JAVMA News logo

March 01, 2021

In Short

Published on
information-circle This article is more than 3 years old

Catnip, silver vine activate cat opioid systems, repel mosquitoes

Catnip and silver vine send cats into bliss by activating their opioid system, according to a recent study. Rubbing their faces against the plants also may help defend them against mosquitoes.

Researchers described that pair of findings in an article published Jan. 20 in Science Advances. The researchers examined the effects of exposing domestic cats and zoo felids to the plants and two compounds within them: nepetalactone in catnip and nepetalactol in silver vine.

The studies included exposing domestic cats to chemically synthesized nepetalactol equal to the amount found in 10 silver vine leaves. The researchers found the cats had elevated plasma beta-endorphin concentrations, which activate the opioid system and, in humans, produce rewarding and euphoric effects. The researchers also found fewer Aedes albopictus mosquitoes landed on the heads of nepetalactol-treated cats versus controls.

“The rubbing and rolling response transfers nepetalactol from the plant leaves onto the cat’s face and head where it acts as a mosquito repellent, finally revealing the likely biological significance of this enigmatic feline behavior, first observed more than 300 years ago,” the article states.

The researchers also found nepetalactol exposure produced similar behavioral responses in domestic cats, Amur leopards, jaguars, and Eurasian lynxes.

Phi Zeta presents 2020 research awards

Phi Zeta, the international honor society of veterinary medicine, recently presented the 2020 Research Manuscript Awards.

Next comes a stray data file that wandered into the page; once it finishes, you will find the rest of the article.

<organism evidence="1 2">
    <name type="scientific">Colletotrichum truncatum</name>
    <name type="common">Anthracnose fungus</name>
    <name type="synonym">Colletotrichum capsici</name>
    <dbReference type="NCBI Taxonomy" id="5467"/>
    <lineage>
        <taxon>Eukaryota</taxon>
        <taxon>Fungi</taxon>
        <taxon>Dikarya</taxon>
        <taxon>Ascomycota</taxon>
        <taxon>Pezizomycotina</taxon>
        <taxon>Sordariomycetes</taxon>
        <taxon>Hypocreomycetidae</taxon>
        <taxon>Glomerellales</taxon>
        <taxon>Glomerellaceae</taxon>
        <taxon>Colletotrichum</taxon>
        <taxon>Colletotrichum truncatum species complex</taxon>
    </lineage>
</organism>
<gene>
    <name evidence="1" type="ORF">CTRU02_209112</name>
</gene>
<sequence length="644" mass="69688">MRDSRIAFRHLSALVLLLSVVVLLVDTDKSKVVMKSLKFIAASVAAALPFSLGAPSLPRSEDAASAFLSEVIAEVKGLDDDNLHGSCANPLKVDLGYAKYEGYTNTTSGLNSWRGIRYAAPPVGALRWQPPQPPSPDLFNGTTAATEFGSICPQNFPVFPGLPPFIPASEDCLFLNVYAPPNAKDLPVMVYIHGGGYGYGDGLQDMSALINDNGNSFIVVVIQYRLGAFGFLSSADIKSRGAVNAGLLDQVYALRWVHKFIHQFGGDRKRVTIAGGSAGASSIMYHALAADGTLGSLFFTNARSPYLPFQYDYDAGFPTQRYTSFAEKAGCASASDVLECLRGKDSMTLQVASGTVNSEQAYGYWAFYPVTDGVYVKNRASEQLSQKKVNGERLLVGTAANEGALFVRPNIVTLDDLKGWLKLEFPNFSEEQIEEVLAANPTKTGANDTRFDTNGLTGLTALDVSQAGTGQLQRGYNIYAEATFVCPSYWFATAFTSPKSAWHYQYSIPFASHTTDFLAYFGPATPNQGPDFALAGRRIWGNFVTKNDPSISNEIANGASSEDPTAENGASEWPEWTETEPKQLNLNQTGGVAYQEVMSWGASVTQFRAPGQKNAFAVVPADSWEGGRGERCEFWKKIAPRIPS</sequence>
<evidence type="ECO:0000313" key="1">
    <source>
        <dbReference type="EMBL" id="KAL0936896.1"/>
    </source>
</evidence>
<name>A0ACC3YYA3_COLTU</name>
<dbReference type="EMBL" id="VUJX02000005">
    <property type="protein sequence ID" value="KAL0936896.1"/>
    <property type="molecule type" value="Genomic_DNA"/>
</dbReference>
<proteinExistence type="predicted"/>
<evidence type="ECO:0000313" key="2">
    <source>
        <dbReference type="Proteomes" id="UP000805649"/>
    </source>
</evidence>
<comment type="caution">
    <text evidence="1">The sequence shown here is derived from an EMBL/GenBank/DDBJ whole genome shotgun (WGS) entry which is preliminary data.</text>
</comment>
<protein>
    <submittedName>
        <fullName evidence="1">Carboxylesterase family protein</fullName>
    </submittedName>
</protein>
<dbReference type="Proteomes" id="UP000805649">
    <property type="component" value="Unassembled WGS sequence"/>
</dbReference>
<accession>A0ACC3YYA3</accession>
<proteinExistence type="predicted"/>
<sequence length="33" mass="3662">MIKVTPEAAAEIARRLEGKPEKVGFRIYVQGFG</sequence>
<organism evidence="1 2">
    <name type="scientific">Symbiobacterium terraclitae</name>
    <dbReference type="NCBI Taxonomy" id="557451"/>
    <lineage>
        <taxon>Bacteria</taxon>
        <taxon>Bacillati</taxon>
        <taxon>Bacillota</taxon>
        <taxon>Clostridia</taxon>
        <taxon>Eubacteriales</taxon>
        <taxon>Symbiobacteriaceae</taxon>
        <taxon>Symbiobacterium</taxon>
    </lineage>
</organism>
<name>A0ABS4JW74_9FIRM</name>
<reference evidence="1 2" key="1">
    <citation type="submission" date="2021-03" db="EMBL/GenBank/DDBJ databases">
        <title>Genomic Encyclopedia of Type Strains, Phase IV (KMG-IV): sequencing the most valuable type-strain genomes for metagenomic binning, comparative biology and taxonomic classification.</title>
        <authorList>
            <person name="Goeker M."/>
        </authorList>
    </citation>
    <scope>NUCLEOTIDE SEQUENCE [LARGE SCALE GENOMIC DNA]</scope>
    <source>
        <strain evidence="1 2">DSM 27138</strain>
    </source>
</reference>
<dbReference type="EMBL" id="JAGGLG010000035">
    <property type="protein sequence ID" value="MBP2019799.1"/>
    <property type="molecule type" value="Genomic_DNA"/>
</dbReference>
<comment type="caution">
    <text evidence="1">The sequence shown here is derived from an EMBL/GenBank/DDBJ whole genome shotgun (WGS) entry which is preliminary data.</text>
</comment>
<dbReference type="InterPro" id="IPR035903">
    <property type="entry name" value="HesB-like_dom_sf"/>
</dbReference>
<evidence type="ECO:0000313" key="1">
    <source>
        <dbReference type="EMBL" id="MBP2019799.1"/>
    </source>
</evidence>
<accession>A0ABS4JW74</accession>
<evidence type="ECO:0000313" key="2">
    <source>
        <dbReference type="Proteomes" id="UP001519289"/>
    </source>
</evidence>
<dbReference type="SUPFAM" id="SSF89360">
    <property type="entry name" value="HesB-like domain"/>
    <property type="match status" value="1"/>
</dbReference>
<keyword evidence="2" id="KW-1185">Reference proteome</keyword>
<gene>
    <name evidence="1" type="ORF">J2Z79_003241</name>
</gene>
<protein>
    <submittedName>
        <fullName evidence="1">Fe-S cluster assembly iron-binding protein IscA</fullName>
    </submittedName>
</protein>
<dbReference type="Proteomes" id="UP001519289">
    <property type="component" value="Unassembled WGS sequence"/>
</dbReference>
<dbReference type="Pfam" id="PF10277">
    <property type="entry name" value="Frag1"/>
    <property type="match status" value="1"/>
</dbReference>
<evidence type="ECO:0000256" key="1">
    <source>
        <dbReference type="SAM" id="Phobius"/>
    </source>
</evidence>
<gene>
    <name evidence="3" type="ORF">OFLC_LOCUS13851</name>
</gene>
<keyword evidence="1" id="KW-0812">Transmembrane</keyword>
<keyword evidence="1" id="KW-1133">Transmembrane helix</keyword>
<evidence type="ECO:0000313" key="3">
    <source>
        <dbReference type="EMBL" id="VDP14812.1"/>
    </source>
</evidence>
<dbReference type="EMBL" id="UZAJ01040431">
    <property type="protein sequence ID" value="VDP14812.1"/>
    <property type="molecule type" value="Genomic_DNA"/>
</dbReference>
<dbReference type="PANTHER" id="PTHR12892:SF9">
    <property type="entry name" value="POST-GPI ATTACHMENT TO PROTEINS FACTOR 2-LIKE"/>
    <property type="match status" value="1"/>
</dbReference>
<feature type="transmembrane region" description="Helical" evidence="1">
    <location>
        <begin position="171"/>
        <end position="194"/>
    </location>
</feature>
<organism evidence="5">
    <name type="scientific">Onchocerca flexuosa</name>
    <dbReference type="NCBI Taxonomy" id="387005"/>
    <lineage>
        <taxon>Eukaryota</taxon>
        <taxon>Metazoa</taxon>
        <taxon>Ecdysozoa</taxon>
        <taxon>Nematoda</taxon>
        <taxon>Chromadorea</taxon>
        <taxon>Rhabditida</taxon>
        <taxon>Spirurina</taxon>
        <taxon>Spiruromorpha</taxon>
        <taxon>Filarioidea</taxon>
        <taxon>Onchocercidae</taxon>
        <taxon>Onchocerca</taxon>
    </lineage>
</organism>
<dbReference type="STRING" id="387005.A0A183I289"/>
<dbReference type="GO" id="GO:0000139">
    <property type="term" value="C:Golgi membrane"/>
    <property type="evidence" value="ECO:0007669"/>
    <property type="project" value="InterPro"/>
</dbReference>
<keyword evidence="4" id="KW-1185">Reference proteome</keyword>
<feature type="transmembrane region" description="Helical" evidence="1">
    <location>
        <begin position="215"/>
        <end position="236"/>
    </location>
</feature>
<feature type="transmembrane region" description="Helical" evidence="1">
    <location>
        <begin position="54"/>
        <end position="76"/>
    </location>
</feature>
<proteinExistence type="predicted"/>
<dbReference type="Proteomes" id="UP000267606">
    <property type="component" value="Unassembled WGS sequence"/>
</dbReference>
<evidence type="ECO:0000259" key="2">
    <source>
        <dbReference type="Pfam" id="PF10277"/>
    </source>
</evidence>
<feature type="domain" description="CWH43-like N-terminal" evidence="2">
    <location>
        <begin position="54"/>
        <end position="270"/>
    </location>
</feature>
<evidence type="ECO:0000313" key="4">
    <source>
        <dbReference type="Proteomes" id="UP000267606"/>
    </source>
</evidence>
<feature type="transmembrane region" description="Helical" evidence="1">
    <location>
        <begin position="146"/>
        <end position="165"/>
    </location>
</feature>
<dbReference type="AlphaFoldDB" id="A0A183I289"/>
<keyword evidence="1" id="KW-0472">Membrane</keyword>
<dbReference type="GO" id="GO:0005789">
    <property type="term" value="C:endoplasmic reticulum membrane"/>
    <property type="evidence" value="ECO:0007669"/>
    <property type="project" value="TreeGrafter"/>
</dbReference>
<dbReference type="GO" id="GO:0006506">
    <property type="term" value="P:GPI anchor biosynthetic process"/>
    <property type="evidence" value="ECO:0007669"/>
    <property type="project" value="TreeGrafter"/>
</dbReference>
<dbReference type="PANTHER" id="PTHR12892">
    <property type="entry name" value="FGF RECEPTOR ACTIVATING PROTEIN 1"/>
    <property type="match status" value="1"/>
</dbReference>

Dr. Guo
Dr. Lee-Jae “Jack” Guo

The award in basic sciences went to Dr. Lee-Jae “Jack” Guo, a 2006 veterinary graduate of National Chung Hsing University in Taiwan, of the Eta chapter of Phi Zeta at Texas A&M University. His winning paper was “Natural history of cardiomyopathy in adult dogs with Golden Retriever muscular dystrophy.” Dr. Guo pursued preclinical training in cardiac surgery in the field of artificial organs at Texas A&M University and completed his doctoral degree in biomedical sciences in 2019. His doctoral research focused on understanding cardiomyopathy in dogs and boys with Duchenne muscular dystrophy and further investigating novel treatments.

Dr. Thurber
Dr. Mary Thurber

The award in clinical sciences went to Dr. Mary Thurber (Wisconsin ’14) of the Lambda chapter of Phi Zeta at the University of California-Davis. Her winning paper was “Reference intervals for acute phase proteins for koalas (Phascolarctos cinereus) at the San Diego Zoo.” She completed a residency in zoological medicine at UC-Davis and San Diego Zoo Global. Dr. Thurber is a diplomate of the American College of Zoological Medicine. She was a staff veterinarian at the Oakland Zoo for a year prior to joining the University of Wisconsin-Madison School of Veterinary Medicine as a clinical instructor in zoological medicine.

Foundation funds studies on effects of diet in feline kidney health

The EveryCat Health Foundation, formerly the Winn Feline Foundation, announced in January that it has awarded two grants as part of a special funding opportunity co-sponsored by Nestlé Purina Petcare and Mars Petcare for research into the effects that dietary phosphorus and calcium-to-phosphorus ratio have on renal health in cats.

The foundation awarded $49,950 for the study “Investigating the genetic basis of total body phosphate overload in cats with mild azotemic chronic kidney disease.” The principal investigator is Dr. Rebecca Geddes of the University of London. This study’s aim is to use new genome sequencing technologies to identify genetic variants in phosphate transporters and other genes.

The foundation awarded $34,563 for the study “Impact of feline circadian rhythms on phosphorus and parathyroid hormone concentrations.” The principal investigator is Dr. Andrea Fascetti of the University of California-Davis. The purpose of this study is to determine and characterize the circadian rhythm of phosphorus concentrations in healthy cats fed a consistent, complete, and balanced diet.

Please send comments and story ideas to JAVMANewsatavma [dot] org (JAVMANews[at]avma[dot]org).